You guys. This book.
You think it is about the making of the Granada SherlockHolmes. More still, the making of Jeremy Brett as the definitive Sherlock Holmes (many Holmesians believe this, including myself, though he is now closely rivaled by Benedict Cumberbatch). What it truly is, at its center, is an exposition of Jeremy’s strong battle with manic depression and his bravery and courage in trying to eradicate the stigma involved as a sort of involuntary advocate. Because the book is largely couched in incidents involving the Granada series: its conception and its development and subsequent airing, it is not a biography of Jeremy Brett the actor; rather an exploration of how Jeremy Brett the manic-depressive actor was able to use the slight eccentricities synonymous with his illness to craft a brilliant Sherlock Holmes.
For those fans of the Granada series, like myself, who have sat with the Canon open on your lap while you compare it to the action on the screen, the “behind the scenes” information given here is delightful. One of my favourite parts of this facet of the book was the exploration of the relationship between Jeremy Brett and his first “Watson”, David Burke, then, secondly his second “Watson”, Edward Hardwicke. The latter became more Watson-like than ever in his support of his ill friend who, often under the influence of drugs (lithium to quell the manic-depression) was in ill-health and high and low spirits.
The author, whose own work was optioned for presentation by Granada when the Conan Doyle stories were wearing thin and they were exploring the realm of pastiche, has a remarkable passion for the material ( both the source material and its adaptation) and a wealth of conversational transcripts from all involved in the making of the series: including Jeremy Brett, David Burke and Edward Hardwicke. I especially enjoyed the moments surrounding a play mounted starring Brett and Hardwicke which strained their relationship and Brett’s health while he tried to dig deeper still into the canyons of his fictional obsession.
You cannot really call this book a biography because it does not give a thorough account of Jeremy’s life and, though it is centered on his years as Holmes, speaks more to his portrayal and how is illness influenced this portrayal for better or worse. It’s more an homage to a great idea excavated and enacted by a brilliant man who was at times tortured by the creation he assimilated to and at other times soared on the wings of the narcissistic and manic creativity of Conan Doyle’s icon.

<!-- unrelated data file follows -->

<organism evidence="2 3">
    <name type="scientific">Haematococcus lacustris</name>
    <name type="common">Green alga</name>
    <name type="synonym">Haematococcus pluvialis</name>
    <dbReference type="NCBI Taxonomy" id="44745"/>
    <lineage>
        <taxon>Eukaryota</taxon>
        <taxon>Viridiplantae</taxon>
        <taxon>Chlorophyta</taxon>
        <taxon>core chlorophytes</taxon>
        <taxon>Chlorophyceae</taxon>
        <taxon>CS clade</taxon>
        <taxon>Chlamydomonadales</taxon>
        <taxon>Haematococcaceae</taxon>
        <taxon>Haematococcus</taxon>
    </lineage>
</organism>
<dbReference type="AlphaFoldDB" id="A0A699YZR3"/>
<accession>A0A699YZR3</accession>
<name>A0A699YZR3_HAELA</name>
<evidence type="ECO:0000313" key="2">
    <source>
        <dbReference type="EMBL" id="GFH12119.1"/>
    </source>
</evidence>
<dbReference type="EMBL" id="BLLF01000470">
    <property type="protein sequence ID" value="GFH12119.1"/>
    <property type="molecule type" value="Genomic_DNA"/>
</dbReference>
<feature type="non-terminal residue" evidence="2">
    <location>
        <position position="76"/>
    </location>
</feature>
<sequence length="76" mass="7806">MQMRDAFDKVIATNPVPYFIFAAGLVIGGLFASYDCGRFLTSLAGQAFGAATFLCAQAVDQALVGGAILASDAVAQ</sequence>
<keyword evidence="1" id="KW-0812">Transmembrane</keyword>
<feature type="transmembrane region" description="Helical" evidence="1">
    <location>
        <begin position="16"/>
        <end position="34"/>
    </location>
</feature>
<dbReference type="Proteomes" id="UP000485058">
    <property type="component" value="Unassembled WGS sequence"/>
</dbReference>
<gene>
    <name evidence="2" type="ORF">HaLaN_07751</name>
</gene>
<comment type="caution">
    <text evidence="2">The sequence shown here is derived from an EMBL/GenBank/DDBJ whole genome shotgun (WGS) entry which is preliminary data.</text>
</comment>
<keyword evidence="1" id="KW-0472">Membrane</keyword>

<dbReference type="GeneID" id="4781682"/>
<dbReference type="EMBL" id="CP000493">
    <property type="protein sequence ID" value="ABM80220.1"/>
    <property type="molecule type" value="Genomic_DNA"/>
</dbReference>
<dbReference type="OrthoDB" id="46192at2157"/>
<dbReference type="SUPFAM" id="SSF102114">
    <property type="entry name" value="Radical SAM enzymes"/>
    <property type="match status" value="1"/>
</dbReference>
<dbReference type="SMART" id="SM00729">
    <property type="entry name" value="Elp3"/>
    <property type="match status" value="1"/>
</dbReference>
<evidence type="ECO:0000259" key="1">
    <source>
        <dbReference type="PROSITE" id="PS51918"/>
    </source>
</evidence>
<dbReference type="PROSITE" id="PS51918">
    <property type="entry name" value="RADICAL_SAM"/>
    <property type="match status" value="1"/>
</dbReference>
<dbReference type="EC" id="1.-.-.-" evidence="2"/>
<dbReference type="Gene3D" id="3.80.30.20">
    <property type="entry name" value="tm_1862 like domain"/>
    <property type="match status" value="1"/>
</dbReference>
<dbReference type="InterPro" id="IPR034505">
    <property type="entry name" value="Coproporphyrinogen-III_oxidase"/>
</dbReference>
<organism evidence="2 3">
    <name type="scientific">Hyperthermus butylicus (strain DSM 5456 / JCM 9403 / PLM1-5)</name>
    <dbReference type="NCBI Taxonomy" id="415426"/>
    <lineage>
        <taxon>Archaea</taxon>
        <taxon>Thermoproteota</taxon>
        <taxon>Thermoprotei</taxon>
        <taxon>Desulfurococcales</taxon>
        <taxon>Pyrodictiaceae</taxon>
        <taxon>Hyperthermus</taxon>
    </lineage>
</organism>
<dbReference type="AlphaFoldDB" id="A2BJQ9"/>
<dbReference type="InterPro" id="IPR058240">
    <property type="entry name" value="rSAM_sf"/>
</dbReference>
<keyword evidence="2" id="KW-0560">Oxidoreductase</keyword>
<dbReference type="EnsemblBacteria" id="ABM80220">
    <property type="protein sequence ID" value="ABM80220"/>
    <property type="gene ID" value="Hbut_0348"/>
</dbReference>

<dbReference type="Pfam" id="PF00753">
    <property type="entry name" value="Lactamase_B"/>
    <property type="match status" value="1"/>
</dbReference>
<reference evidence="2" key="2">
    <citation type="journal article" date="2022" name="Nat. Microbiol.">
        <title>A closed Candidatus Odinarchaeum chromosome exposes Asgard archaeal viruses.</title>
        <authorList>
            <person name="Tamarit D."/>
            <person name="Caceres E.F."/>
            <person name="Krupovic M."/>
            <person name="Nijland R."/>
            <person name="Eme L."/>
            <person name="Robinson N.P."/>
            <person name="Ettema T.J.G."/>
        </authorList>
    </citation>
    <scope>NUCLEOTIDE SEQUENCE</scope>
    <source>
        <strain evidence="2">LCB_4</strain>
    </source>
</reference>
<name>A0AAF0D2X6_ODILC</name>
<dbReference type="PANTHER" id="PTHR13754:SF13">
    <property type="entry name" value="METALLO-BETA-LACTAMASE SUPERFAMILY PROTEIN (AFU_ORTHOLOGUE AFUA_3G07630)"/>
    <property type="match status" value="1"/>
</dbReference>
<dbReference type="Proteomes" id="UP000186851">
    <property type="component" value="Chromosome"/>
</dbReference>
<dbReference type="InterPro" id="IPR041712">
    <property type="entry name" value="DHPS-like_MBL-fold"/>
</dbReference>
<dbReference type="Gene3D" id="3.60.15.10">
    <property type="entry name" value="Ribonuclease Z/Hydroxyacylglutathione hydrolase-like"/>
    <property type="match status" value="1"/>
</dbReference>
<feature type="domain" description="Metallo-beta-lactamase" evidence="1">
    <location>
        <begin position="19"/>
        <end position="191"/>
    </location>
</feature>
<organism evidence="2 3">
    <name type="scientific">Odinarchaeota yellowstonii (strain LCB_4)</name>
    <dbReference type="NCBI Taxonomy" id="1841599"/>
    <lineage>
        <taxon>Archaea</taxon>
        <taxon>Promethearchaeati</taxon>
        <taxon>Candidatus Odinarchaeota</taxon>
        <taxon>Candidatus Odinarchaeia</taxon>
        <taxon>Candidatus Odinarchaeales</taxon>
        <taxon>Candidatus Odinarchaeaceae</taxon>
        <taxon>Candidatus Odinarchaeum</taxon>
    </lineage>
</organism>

Sherlockians will love the information provided on the careful re-tellings of the works by Granada and its producers. For example, Brett and his colleagues worked painstakingly to create a sort of “bible” of canonical references: everything that Sherlock and Watson were referenced to be eating, wearing, thinking and doing within the 56 short stories and 4 novels. This, and other careful attentions to historical detail, are largely why the series is so highly regarded by Sherlockians and academics alike.
What struck me most about this story, however, was ( as mentioned) the true nature of manic depression and the absolutely horrific symptoms torturing its sufferers. Many are well aware of how Jeremy Brett experienced hefty weight gain during the filming of some of the Sherlock installments. This was a result of the lithium side-effect of water retention and often he (this is sounding crass) had to be drained of the excess fluid while still not getting down to his normal size. For a vain actor playing a sinewy and lanky icon, this was more than disparaging. At points in the series, Brett’s heart had swelled to twice its size, again a ramification of the medication he was on. He was so unwell that he had to sit in a wheelchair between scenes. But, more severe than the physical symptoms was the mental repression and depression. Davies recounts numerous conversations where Jeremy was obviously experiencing an episode of illness and how is acute mental faculties (not unlike those of the character he famously played) were plagued and distilled and frenzied by his mental incapacities. Further still, that it so wholly tortured a man who was but 61 upon his death.